Another $4 million in the Democratic plan comes from a fund that was set up to eventually reduce the state’s income tax rate.
Finance Commissioner Sawin Millett said there was little doubt the rating agencies in New York would downgrade the state credit rating if the stabilization fund is not maintained. Millett also said it’s questionable to count on a revenue forecast that has not been issued yet.
Republicans also said Democrats were jumping the gun by trying to fix municipal finances for 2015 without first addressing the budget shortfall the state is facing for 2014.
“It feels to me like this is a premature political move that should have been held in abeyance, if there’s an attempt to look at the shortfall that we know exists in our operating budget, why wouldn’t it be more sensible to deal with the current fiscal year shortfall rather than to try and jump out ahead and resolve a [fiscal year] 2015 issue?” Millett said.
Millett said a change in the bond rating could bump the state’s borrowing interest rates by as much as 1 percent.
“And when we are talking about $100 million, over a 10-year term, that really starts to add up,” Millett said.
He and other Republicans also questioned why the committee did not accept any recommendations from a special legislative task force that worked through the summer and fall of 2013 to come up with the $40 million needed to restore municipal revenue sharing.
“What they are really saying tonight is that task force can’t find a nickel to address what they previously authorized as spending, so now they are rushing around trying to find a way to plug a hole and getting way ahead of themselves on dealing with the more immediate problems of the current year budget shortfall,” Millett said.
House Minority Leader Ken Fredette, R-Newport, called the move unprecedented and one that would create a difficult environment as lawmakers struggle to reach bipartisan compromise on other contentious issues during this legislative session, which is set to adjourn in April.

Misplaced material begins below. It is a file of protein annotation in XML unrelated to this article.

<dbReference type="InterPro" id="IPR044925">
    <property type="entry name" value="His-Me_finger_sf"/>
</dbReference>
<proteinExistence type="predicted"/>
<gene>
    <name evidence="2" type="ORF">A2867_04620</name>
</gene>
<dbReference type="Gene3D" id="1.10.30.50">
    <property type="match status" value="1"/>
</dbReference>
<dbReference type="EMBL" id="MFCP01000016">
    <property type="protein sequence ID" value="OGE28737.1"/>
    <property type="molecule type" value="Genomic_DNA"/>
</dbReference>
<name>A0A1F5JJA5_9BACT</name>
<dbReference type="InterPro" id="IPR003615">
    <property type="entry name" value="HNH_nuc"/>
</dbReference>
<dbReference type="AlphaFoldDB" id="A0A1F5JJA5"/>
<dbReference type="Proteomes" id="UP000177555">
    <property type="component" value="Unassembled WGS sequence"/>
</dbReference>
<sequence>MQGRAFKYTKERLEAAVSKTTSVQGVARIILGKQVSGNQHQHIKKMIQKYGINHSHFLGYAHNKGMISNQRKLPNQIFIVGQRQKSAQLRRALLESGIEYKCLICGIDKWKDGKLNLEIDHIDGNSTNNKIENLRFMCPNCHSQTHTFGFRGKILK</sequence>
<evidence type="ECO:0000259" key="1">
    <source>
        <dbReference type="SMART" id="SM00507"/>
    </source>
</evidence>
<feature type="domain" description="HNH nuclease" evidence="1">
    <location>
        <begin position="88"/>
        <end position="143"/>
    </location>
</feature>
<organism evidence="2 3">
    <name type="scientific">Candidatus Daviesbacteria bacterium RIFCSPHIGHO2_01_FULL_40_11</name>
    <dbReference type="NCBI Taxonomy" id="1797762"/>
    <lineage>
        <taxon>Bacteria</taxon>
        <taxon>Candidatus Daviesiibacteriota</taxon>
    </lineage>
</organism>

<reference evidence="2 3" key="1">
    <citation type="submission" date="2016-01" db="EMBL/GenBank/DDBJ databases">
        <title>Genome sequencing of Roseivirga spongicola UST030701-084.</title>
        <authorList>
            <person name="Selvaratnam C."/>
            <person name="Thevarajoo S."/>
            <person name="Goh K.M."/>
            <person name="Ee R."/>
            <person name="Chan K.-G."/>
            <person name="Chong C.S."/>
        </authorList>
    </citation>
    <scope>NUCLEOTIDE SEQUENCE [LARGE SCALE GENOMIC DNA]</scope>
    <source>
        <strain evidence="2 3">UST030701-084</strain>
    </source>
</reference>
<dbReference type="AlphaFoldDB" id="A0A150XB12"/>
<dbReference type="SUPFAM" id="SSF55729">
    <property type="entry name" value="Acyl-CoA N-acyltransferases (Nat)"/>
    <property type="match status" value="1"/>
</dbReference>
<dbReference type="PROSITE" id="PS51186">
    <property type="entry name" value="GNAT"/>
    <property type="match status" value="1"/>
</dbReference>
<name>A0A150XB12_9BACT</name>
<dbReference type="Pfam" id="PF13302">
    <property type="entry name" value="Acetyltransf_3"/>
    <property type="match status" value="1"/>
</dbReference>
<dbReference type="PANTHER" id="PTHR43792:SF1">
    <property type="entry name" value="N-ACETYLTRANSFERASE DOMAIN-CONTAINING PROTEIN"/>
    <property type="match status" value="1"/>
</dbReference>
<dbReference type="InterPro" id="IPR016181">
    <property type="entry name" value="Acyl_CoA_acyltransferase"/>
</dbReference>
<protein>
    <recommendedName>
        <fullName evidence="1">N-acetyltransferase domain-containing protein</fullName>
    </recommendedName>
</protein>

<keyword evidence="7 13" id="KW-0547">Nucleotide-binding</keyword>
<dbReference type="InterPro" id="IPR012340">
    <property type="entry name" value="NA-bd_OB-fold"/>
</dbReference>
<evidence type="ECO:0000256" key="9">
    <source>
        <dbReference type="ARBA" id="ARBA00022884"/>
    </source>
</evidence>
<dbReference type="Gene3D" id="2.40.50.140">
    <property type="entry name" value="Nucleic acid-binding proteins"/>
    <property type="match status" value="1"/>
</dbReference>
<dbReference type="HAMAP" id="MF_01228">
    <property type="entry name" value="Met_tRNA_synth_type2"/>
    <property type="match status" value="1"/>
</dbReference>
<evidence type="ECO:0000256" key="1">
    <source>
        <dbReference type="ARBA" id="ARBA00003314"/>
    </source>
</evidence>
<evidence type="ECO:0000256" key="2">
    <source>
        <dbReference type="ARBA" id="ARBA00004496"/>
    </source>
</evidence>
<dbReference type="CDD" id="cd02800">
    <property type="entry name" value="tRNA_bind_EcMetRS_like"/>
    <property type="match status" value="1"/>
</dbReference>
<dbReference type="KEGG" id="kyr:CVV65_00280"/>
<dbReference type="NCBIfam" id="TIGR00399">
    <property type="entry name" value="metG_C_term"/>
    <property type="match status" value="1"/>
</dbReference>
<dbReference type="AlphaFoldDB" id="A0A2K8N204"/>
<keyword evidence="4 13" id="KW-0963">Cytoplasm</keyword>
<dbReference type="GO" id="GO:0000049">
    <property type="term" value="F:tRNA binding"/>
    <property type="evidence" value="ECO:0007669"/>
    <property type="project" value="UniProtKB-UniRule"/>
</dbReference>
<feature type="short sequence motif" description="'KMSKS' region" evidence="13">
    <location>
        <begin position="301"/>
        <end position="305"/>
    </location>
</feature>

He and Senate Minority Leader Michael Thibodeau, R-Winterport, noted the committee’s chairmen in recent years have prided themselves in producing either unanimous or at least bipartisan budget solutions.
“Our committee members have requested, Republican leadership has requested that we deal with 2014 because we feel that’s the most important priority — paying our bills and doing that in a responsible way,” Fredette said. “For the Democrats to push forward with a vote without one [GOP] committee member sitting at the table is irresponsible.”
Thibodeau said Republicans on the committee were not aware the vote was coming and were not afforded the opportunity to debate the bill.
“It suggests that Republicans decided not to be part of the process, which is completely false,” Thibodeau said. “They voted out a bill, without discussion, that is simply something that was worked out by the Democratic caucus. Whether they misled the committee by mistake or on purpose, it’s unfortunate to put their colleagues in this kind of position. Republicans and Maine people expect better and deserve better than the treatment we received tonight.”
Lawmakers who were absent have 24 hours to cast a vote but even if all Republicans on the committee vote against the bill, it will move forward.
Hill and Rotundo said the bill could go to the House of Representatives as soon as Thursday for a vote.